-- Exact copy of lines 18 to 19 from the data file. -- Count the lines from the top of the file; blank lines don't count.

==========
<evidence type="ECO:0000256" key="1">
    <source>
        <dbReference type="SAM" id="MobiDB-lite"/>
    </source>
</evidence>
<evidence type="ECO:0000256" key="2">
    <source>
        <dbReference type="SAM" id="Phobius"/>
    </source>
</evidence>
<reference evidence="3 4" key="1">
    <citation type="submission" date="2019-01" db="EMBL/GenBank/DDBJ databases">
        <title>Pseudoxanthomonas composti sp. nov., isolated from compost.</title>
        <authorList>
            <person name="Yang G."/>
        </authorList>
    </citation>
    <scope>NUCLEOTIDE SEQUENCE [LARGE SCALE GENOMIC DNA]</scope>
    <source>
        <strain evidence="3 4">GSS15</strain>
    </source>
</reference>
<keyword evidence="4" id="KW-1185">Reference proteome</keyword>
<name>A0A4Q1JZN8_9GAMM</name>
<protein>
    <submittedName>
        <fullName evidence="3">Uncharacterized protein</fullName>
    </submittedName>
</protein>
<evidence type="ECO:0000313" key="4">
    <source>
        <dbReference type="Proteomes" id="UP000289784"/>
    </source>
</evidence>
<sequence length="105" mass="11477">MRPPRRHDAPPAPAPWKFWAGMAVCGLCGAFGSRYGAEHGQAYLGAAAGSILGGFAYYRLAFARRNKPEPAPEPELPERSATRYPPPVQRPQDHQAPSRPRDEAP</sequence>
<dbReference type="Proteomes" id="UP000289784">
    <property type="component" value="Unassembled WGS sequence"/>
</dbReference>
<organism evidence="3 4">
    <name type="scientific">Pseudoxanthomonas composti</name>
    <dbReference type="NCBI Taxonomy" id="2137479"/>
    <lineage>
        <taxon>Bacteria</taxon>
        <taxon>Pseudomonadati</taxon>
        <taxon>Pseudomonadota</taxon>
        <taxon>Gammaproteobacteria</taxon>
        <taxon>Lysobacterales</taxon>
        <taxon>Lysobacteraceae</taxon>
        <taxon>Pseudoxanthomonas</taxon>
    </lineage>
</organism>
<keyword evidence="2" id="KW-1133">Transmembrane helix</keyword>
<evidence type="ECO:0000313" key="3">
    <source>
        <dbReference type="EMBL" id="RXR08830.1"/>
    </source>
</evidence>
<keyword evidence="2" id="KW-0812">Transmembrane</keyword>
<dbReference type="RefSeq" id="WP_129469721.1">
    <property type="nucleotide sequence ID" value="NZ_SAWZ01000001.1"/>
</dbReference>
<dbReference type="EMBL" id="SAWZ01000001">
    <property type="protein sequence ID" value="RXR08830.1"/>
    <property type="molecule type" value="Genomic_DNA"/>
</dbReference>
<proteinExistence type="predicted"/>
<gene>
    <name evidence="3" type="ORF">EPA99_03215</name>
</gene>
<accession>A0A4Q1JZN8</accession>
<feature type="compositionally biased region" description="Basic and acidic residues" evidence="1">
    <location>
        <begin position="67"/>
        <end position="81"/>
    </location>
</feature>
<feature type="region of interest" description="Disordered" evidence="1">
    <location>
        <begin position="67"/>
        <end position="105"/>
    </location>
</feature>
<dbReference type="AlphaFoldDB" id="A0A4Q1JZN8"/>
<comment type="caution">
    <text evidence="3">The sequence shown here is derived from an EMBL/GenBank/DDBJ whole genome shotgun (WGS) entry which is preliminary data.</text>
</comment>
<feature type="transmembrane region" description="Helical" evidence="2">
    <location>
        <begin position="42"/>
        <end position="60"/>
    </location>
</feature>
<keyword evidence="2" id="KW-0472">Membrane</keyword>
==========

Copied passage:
    <scope>NUCLEOTIDE SEQUENCE [LARGE SCALE GENOMIC DNA]</scope>
    <source>